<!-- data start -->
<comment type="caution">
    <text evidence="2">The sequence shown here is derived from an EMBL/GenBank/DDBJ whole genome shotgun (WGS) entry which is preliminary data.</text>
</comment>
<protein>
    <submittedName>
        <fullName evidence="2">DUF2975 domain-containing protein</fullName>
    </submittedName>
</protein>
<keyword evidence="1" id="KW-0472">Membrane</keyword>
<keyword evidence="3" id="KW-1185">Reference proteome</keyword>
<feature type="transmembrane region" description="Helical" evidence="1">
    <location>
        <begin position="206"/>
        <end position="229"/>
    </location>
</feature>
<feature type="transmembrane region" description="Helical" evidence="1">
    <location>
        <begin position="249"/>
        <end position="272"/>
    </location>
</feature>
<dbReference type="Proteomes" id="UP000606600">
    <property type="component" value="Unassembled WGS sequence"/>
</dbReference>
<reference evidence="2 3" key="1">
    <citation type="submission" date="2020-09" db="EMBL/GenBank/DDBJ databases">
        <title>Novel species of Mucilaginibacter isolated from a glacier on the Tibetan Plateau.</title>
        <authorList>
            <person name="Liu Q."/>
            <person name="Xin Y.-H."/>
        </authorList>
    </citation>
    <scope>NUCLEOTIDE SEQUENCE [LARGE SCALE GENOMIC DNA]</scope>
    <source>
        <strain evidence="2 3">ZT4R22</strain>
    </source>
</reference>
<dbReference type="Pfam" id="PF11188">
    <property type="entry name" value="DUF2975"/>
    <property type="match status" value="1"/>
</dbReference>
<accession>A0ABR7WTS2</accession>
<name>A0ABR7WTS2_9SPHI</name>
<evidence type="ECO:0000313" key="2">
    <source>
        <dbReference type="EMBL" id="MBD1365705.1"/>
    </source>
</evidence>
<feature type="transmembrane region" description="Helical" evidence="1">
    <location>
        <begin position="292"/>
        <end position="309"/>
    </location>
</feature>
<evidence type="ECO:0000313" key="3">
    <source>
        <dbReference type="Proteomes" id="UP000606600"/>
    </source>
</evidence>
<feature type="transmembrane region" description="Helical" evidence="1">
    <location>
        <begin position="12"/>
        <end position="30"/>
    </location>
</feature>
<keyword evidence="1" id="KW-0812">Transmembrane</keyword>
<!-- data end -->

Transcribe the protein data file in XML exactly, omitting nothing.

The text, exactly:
<comment type="caution">
    <text evidence="2">The sequence shown here is derived from an EMBL/GenBank/DDBJ whole genome shotgun (WGS) entry which is preliminary data.</text>
</comment>
<protein>
    <submittedName>
        <fullName evidence="2">DUF2975 domain-containing protein</fullName>
    </submittedName>
</protein>
<keyword evidence="1" id="KW-0472">Membrane</keyword>
<keyword evidence="3" id="KW-1185">Reference proteome</keyword>
<feature type="transmembrane region" description="Helical" evidence="1">
    <location>
        <begin position="206"/>
        <end position="229"/>
    </location>
</feature>
<feature type="transmembrane region" description="Helical" evidence="1">
    <location>
        <begin position="249"/>
        <end position="272"/>
    </location>
</feature>
<dbReference type="Proteomes" id="UP000606600">
    <property type="component" value="Unassembled WGS sequence"/>
</dbReference>
<reference evidence="2 3" key="1">
    <citation type="submission" date="2020-09" db="EMBL/GenBank/DDBJ databases">
        <title>Novel species of Mucilaginibacter isolated from a glacier on the Tibetan Plateau.</title>
        <authorList>
            <person name="Liu Q."/>
            <person name="Xin Y.-H."/>
        </authorList>
    </citation>
    <scope>NUCLEOTIDE SEQUENCE [LARGE SCALE GENOMIC DNA]</scope>
    <source>
        <strain evidence="2 3">ZT4R22</strain>
    </source>
</reference>
<dbReference type="Pfam" id="PF11188">
    <property type="entry name" value="DUF2975"/>
    <property type="match status" value="1"/>
</dbReference>
<accession>A0ABR7WTS2</accession>
<name>A0ABR7WTS2_9SPHI</name>
<evidence type="ECO:0000313" key="2">
    <source>
        <dbReference type="EMBL" id="MBD1365705.1"/>
    </source>
</evidence>
<feature type="transmembrane region" description="Helical" evidence="1">
    <location>
        <begin position="292"/>
        <end position="309"/>
    </location>
</feature>
<evidence type="ECO:0000313" key="3">
    <source>
        <dbReference type="Proteomes" id="UP000606600"/>
    </source>
</evidence>
<feature type="transmembrane region" description="Helical" evidence="1">
    <location>
        <begin position="12"/>
        <end position="30"/>
    </location>
</feature>
<keyword evidence="1" id="KW-0812">Transmembrane</keyword>